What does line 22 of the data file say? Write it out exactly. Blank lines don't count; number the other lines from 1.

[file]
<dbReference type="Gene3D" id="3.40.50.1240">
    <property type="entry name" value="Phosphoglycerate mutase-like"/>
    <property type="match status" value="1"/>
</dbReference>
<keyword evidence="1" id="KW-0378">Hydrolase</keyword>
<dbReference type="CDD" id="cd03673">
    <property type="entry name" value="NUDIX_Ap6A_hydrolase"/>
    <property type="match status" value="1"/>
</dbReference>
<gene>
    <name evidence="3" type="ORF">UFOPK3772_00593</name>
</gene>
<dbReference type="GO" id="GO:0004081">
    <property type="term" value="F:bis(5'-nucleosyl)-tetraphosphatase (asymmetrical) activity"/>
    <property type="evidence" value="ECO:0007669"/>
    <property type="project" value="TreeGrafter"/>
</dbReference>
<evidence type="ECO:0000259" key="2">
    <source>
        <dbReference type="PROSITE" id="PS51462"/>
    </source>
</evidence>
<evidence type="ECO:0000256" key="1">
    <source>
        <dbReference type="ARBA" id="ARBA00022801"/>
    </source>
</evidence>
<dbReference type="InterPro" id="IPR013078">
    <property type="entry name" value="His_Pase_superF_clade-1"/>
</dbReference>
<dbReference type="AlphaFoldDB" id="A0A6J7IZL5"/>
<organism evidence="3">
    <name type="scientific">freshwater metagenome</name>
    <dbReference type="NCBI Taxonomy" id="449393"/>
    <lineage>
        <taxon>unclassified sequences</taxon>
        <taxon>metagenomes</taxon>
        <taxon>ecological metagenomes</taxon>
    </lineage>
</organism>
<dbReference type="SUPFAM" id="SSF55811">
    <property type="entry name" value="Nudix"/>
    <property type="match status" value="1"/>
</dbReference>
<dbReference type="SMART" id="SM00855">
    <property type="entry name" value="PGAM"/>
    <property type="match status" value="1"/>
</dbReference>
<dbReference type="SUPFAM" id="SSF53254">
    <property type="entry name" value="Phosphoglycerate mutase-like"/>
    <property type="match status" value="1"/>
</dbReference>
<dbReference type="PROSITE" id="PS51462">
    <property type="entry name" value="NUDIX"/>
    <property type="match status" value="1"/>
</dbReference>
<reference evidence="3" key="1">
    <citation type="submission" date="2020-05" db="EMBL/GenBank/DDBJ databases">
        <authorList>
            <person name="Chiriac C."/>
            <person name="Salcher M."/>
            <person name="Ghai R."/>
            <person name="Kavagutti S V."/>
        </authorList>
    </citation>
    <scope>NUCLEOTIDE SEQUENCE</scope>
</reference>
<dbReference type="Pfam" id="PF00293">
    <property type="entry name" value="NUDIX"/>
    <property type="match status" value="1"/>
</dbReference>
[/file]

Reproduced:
</evidence>